(AsiaNews) - London is getting ready for the official start of the 30th
Olympiad (27-July-12 August) amid gaffes, large-scale investments and non-sporting
happenings, big and small. Set for 9 pm local time, the opening ceremony at the
Olympic Stadium will be seen by a worldwide audience of four billion people. For
the British capital, this is the third time as host of the world's foremost
sporting event after 1908 and 1948. About 10,500 athletes are expected to take
part in representation of 205 nations; an additional 4,200 will follow for the Paralympics.
The mega gathering will unfold over 17 days (actually 19 considering that women's
football began on Wednesday), include 302 events, in 26 disciplines on 36
sporting venues built for the occasion.
British economy, the Games will be a bonanza. But preparations for London 2012
have felt the bite of Britain's economic crisis. Costs have doubled to US$ 15
billion, raising fears of a repeat of what happened to Greece, where a deep
financial crisis followed the Athens Games in 2004.
White House hopeful Mitt Romney and UK Prime Minister David Cameron exchanged barbs
over the issue. In response to the American, who spoke of setbacks
and "a few
things that were disconcerting" in the security area, the British leader said, "Look
at what we're capable of achieving as a nation, even in difficult times".
and contrary to Pierre de Coubertin's original spirit that "the most important
thing in the Olympic Games is not to win but to take part," professionalism and
economic interests have prevailed, made worse by media, sponsors and investors,
as competition is pushed to its limits for maximum results. Qatar for example
is planning to invest 12 billion in the country.
Security costs have ballooned to US$ 850,000. Some 40,000 military and
civilian personnel have been deployed in the various venues. Overall, more
soldiers have been deployed in and around the UK on Olympic duty than in
Afghanistan. The FBI has also sent in about a thousand agents with many more
from other foreign secret services.
About 200,000 passes have been issued and 21,000 media professionals
(journalists and photographers) will cover the Olympics using 16,500 telephone
lines, 80,000 Internet connections and 1,800 wireless access points for a
tsunami of images and comments. A total of 642,000 person hours will be spent
to deliver the Games.
Still, even in the age of the Internet and multimedia, organisers have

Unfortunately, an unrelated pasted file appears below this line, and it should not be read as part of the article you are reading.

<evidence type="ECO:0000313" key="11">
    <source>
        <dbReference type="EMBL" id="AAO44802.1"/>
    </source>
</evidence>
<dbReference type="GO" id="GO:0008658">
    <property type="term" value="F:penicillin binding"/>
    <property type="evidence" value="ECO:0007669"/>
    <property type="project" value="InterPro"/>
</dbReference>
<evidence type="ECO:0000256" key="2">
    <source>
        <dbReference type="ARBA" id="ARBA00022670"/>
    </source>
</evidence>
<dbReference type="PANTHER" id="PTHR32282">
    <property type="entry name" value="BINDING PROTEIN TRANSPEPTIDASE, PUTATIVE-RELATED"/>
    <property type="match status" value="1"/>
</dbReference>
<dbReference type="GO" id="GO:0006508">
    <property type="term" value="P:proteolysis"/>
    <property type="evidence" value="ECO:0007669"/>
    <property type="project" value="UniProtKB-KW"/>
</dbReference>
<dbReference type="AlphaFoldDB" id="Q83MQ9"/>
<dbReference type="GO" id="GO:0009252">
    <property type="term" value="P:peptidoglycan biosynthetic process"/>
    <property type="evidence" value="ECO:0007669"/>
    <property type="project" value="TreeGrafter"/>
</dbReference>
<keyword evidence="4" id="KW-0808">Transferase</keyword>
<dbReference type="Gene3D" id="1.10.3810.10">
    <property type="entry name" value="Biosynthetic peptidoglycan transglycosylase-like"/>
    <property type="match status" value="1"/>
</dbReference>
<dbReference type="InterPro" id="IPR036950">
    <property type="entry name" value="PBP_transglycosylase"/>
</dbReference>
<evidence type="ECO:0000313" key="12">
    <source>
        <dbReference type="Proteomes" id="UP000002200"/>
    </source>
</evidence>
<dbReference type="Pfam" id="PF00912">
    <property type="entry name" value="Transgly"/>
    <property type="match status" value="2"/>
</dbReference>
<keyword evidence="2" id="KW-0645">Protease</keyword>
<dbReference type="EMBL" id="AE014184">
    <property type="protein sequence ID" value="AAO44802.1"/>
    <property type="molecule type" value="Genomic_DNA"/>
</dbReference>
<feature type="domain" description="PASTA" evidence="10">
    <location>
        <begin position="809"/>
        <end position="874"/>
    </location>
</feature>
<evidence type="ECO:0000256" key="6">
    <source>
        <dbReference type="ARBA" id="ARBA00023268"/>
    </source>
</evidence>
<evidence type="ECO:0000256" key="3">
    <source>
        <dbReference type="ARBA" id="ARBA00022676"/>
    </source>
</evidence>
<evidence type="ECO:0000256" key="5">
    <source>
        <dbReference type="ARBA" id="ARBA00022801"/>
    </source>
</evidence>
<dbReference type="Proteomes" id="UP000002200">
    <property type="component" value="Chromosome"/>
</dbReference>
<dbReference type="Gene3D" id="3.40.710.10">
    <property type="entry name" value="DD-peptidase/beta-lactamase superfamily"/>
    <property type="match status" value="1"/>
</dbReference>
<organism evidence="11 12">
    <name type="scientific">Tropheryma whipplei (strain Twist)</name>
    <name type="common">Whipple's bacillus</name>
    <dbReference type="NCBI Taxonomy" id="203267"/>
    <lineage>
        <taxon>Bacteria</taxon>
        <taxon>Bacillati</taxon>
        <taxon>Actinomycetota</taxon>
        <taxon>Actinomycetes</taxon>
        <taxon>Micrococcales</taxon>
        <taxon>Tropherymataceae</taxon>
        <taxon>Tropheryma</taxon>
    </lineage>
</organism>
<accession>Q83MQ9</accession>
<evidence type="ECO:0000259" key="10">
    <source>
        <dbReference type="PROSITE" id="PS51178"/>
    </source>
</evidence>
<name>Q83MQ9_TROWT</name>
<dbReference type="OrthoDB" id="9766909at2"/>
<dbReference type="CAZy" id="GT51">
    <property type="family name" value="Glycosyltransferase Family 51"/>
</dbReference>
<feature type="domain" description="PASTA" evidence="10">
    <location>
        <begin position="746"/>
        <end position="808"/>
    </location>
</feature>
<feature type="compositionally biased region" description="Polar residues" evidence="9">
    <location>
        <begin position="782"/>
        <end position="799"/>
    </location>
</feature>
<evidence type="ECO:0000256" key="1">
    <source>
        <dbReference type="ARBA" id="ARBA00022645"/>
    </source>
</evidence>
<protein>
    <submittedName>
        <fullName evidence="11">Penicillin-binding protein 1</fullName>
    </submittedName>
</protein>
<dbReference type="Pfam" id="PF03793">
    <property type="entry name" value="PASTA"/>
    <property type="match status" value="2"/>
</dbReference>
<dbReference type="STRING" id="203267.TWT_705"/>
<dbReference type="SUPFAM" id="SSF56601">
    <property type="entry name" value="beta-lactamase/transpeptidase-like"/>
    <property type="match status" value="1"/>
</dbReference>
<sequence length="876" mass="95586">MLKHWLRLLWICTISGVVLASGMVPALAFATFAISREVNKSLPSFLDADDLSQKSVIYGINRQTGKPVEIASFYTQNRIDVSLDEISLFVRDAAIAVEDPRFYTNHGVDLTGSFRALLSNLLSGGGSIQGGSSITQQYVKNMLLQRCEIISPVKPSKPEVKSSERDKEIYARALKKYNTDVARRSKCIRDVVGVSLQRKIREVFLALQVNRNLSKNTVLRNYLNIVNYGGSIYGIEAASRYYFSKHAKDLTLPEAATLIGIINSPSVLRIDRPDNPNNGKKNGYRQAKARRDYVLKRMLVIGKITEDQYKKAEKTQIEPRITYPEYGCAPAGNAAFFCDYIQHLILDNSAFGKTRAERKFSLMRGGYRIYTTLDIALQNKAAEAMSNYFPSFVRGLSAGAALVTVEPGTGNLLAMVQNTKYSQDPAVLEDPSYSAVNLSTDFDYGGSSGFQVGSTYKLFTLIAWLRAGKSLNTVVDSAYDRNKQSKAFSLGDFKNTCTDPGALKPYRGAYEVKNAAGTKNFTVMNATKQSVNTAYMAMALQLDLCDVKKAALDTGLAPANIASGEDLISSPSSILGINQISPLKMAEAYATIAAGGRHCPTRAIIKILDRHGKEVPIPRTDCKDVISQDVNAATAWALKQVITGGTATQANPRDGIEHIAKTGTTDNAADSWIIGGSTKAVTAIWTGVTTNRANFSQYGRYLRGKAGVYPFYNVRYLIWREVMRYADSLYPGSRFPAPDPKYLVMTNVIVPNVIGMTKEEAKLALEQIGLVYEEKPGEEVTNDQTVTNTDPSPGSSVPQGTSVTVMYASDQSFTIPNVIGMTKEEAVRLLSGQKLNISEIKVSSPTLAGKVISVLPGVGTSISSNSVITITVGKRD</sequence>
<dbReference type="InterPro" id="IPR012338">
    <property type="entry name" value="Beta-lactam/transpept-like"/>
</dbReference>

not avoided some egregious errors, which have already inspired the phlegmatic
Brits to rename London 2012, the Gaffe Olympics.
The first one occurred on Wednesday before the women's football match
between North Korea and Colombia (won by the Asian team 2-nil). North Korean
players were presented on the stadium's giant screen side-by-side with the South
Korean flag, a major blunder, since the two Koreas are still technically at
war. The match itself began an hour later after the North Korean delegation
protested. Organisers issued an apology the next day.
The Olympics website also sported its own slip-ups worthy of a Monty Python
movie. A handful
of Olympians born in the Soviet Union were listed as having been born Russia.
entry for judo fighter Arsen Galstyan listed his place of birth as
"Armenia (RUS)", whilst fellow Armenian, boxer David Ayrapetyan, was
listed as having been born in "Baku (RUS)".
London 2012 webmasters showed poor political savvy, if not outright geographic
ignorance, in the entries of some athletes from the Caucasus.
Tsargush, the site said, hailed from "Gudauta (RUS)," a city in
Abkhazia, whilst Besik Kudukhov was born in "Yuzhnaya Osetia (RUS)," i.e. South
Ossetia. Although both regions broke away from Georgia and have been recognised
by Russia after a brief war with Georgia in 2008, they are still formally part
of Georgia, which has already sent a letter of protest to the London Games'
the Olympic village, some sign also contain major bloopers, especially in Arabic. The
vast and glitzy Westfield shopping centre displayed welcome signs in many
languages but printed the Arabic ones back-to-front, hard to read to say the
least; a bit like having "WELCOME TO LONDON" printed like "N O D N O L O T E M
O C L E W"
Coubertin's spirit is not completely forgotten. A 57-year-old Chinese farmer, Chen
Guanming, went on a
slow journey from China (two and half years) to London, crossing 16 nations, on
his three-wheel rickshaw in order to watch the opening ceremony. Now that he is
in the Olympic city, if he really wants to see the event, he has to hope for the
generosity of strangers because he does not have one of the 60,000 tickets for
the Games' big kickoff.
help from family and friends, our farmer got through Thailand's floods, crossed
the icy roads of Tibet and survived freezing temperatures in Turkey.
why he undertook his journey, he said he wanted to support the athletes and
"spread the Olympic spirit."
said he became inspired to come to London at the end of the Beijing Olympics in
2008, and now plans to take a ship to the US and Canada, before travelling to
Brazil for the 31st Olympiad in 2016.
his account cannot be independently verified; others can apparently vouch for
him. A video posted on YouTube
shows him in Rome, surrounded by curious passersby, seemingly backing his
his long journey, which saw him visit Vietnam, Pakistan and France,
was helped financially by local Chinese communities.